(Reuters) - Ten U.S. oil refineries, including six in Texas, released the cancer-causing chemical benzene in concentrations that exceeded federal limits last year, according to government data published by the green group Environmental Integrity Project on Thursday.
The study is based on the first full year of data reported by U.S. refineries since a U.S. Environmental Protection Agency rule was implemented in 2018. The rule requires continuous monitoring of air pollutants around plants to protect nearby communities, many of which are disproportionately poor, black and Hispanic.
“These results highlight refineries that need to do a better job of installing pollution controls and implementing safer workplace practices,” EIP Executive Director Eric Schaeffer said in a statement. “Now, EPA needs to enforce these rules.”
In an emailed statement, the EPA said that “it is important to note that benzene concentration levels monitored at the perimeter of a refinery do not reflect benzene levels in the community.” The agency added that its limits are stringent “in order to provide ample opportunity for early action.”
EPA said it would not comment on ongoing or potential enforcement actions.
Long-term exposure to benzene can cause blood disorders and leukemia, according to the agency.
Monitoring for benzene is meant to be a tool that allows for “early detection of potential problems,” said Ericka Perryman, a spokeswoman for the American Fuel & Petrochemical Manufacturers trade group, in a statement.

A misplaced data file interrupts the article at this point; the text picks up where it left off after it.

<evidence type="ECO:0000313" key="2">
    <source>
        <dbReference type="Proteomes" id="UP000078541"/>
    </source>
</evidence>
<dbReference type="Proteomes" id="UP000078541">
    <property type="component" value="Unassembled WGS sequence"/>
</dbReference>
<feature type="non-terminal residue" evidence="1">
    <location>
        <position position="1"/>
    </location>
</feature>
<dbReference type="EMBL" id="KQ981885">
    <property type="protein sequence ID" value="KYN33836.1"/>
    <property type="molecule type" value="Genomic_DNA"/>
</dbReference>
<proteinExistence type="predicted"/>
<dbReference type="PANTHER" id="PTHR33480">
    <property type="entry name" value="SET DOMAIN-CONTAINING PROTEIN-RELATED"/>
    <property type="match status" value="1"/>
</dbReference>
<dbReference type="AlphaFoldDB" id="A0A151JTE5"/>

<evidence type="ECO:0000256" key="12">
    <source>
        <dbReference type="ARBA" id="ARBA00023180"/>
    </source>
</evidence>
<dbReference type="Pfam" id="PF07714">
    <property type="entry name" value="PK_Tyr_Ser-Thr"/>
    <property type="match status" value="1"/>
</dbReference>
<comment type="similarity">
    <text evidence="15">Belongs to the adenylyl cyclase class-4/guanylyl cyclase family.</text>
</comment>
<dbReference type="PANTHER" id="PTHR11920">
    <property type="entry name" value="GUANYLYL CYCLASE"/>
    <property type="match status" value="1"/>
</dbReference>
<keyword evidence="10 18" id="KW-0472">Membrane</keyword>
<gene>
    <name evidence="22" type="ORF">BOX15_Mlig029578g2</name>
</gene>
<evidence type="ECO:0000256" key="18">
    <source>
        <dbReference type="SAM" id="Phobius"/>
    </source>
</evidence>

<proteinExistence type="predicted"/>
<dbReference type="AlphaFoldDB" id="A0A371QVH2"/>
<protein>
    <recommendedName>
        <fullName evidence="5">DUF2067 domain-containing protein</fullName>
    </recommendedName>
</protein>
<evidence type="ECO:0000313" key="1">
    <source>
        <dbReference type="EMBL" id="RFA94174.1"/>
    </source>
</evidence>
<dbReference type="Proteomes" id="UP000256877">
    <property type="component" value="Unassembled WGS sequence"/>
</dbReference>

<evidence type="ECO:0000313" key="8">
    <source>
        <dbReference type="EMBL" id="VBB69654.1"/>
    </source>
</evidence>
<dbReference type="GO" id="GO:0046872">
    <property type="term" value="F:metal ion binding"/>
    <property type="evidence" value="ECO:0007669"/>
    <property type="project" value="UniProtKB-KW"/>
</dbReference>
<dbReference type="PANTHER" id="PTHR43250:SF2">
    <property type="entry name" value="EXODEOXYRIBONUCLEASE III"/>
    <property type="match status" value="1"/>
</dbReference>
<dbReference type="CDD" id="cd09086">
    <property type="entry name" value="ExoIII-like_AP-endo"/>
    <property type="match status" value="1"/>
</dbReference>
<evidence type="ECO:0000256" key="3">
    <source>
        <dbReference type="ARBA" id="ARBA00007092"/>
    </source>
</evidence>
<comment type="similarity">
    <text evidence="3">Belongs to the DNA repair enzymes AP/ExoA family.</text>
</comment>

But the EPA’s data “is not intended as a measure of community exposure or health risk and could inadvertently provide misleading results to the public,” she added.
According to the report, benzene levels consistently exceeded the EPA standard of 9 micrograms per cubic meter of air at the fencelines of 10 of the more than 100 refineries examined by EIP. The EPA requires facilities that exceed that threshold to take corrective action, the report said.
Philadelphia Energy Solutions’ refinery in Philadelphia recorded the highest benzene concentrations, at nearly five times the EPA standard, the data shows. HollyFrontier Corp’s Navajo Artesia plant in New Mexico followed, with more than three times the federal standard.
Philadelphia Energy shut that refinery and filed for bankruptcy in July after a fire destroyed part of the plant.
Texas was the hardest-hit state, with six refineries exceeding the federal benzene standard, the report said. These are Total SA’s Port Arthur refinery, Chevron Corp’s Pasadena refinery, Flint Hills Resources’ Corpus Christi East refinery, Valero Energy Corp’s Corpus Christi East, Royal Dutch Shell Plc’s Deer Park and Marathon Petroleum Corp’s Galveston Bay, Texas, refinery.
Two other refineries listed are Chevron’s Pascagoula in Mississippi and PBF Energy Inc’s Chalmette Refining in Louisiana.
In a statement, Chevron said it had taken steps to improve performance and added that its Pascacoula and Pasadena refineries were in compliance with EPA requirements.
Marathon spokesman Jamal Kheiry said in an emailed statement that a relief valve at its refinery’s dock was the source of a benzene release in March 2019. The company took steps to fix the problem, he said.
“We are committed to comply with EPA rules,” Total spokeswoman Marie Maitre said in an email. “Our refinery employees live and have families in this community and the Total Port Arthur Refinery works hard at being a good neighbor.”
Flint Hills spokesman Andy Saenz said the EPA’s fenceline monitoring program “is not an accurate measurement of ambient air conditions in a community.” He said benzene levels in Corpus Christi were “much lower than this report would suggest and well within public health standards.”
Owners of the other refineries did not immediately comment on the report.
Reporting by Nichola Groom in Los Angeles; Editing by Richard Valdmanis, Richard Chang and Matthew Lewis
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